“Having a solid post presence definitely opens up the court a lot,” Wiggins said. “He’s a very solid player with his skill work in the post and ability to finish through contact. He’s got such a soft touch and has proven he can finish on a consistent basis.”

Junior point guard Eric Ayala added 15 points and six assists for Maryland (2-0), which shot 68% (30-for-44) from the field. That was the best field goal shooting percentage for the Terps since Jan. 28, 1986 when they connected on 73.9% in a victory over Wake Forest.

Wiggins attempted just two shots in the first half but was effective as a passer and finished with a career-high six assists. Morsell chipped in four helpers for the Terps, who had assists on 21 of 30 field goals.

Sophomore guard Hakim Hart (11 points) was the fifth player in double figures for Maryland, which outscored Navy 50-27 in the second half while shooting 75%t (18-for-25) from the field.

Senior point guard Cam Davis scored 10 points to lead Navy (1-1), which has now lost 12 straight meetings with Maryland dating back to 1970. He was the lone player in double digits for the Midshipmen, who got seven points apiece from junior swingman John Carter Jr. and senior forward Luke Loehr.

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DeChellis challenged his players to respond to Maryland’s physicality and was disappointed it did not happen.

“I thought we had to be a really physical team tonight and I don’t think they were,” DeChellis said. “They got into us defensively and made everything really hard because of their speed and their quickness. We don’t see that type of length and the physicality, and it made it difficult for us to run our offense.”

Navy hung with the home team for about 12 minutes, matching Maryland basket for basket in the early going. There were eight ties and three lead changes with the last coming at 20-20 after Davis made a pullup jumper in the lane at the 8:08 mark.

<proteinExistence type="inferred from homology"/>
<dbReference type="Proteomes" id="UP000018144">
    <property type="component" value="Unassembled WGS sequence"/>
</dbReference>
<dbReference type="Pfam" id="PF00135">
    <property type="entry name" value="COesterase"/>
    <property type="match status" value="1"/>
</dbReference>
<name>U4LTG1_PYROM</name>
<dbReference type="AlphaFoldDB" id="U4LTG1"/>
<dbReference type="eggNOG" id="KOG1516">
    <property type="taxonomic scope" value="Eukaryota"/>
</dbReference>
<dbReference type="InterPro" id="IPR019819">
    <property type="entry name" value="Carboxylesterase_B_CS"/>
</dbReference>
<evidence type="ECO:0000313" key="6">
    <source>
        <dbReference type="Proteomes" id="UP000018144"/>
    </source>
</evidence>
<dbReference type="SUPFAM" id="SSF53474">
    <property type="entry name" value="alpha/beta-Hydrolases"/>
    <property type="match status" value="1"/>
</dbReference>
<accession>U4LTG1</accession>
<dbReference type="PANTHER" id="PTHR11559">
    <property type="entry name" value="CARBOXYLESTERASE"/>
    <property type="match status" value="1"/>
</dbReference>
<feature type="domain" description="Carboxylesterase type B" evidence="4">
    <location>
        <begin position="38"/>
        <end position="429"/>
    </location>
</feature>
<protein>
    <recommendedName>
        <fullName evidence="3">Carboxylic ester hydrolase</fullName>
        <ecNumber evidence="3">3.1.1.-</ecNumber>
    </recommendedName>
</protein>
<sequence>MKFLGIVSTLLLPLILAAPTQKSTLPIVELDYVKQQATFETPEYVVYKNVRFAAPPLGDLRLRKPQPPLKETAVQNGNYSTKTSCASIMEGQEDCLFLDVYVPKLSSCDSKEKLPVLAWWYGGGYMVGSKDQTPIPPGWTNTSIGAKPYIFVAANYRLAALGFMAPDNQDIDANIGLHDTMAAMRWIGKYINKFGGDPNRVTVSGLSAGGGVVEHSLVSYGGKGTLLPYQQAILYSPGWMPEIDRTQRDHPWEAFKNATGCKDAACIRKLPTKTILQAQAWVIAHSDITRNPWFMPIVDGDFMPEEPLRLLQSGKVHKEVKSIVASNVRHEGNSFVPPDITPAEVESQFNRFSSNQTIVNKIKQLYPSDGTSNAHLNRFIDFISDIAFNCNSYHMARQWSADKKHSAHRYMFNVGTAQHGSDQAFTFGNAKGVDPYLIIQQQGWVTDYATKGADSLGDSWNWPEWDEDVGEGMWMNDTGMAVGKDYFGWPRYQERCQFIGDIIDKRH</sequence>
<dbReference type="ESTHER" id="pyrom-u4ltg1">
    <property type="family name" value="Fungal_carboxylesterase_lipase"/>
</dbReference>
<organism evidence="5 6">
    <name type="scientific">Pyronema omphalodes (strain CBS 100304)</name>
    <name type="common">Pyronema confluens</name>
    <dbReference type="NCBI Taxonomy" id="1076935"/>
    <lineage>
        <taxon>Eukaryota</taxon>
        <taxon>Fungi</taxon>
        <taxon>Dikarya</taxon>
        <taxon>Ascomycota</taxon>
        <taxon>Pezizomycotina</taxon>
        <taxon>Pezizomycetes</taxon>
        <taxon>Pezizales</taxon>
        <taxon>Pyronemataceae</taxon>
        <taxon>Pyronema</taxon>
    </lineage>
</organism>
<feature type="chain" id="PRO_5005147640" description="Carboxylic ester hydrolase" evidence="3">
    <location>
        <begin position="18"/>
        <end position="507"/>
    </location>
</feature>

Smith scored off a pair of low-post power moves to spark a 10-0 run that put the Terps in control. The Midshipmen had a five-minute scoring drought during that critical stretch.

Smith threw down a thunderous two-hand dunk in between a pair of 3-pointers by Ayala as Maryland opened the second half with a 15-5 run to grow the advantage to 17 points. Wiggins followed with a personal 8-0 run that featured a couple 3-pointers and the rout was on.

“Our energy level in the second half was just terrific. At the start of the second half, that’s when we separated ourselves. We started making shots and our defensive was at a high level,” Turgeon said. “I thought for 40 minutes we were really, really good defensively. We didn’t make a lot of mistakes.”

Navy will play its third game in four days when it meets Mount St. Mary’s on Saturday (3 p.m.) at Xfinity Center. Maryland plays Mount St. Mary’s (2 p.m.) to conclude the multiple-team event.

NAVY VS. MT. ST. MARY’S

at Xfinity Center

Saturday, 3 p.m.

Radio: 1430 AM

MT. ST. MARY’S@MARYLAND

Sunday, 2 p.m.

TV: BTN Radio: 105.7 FM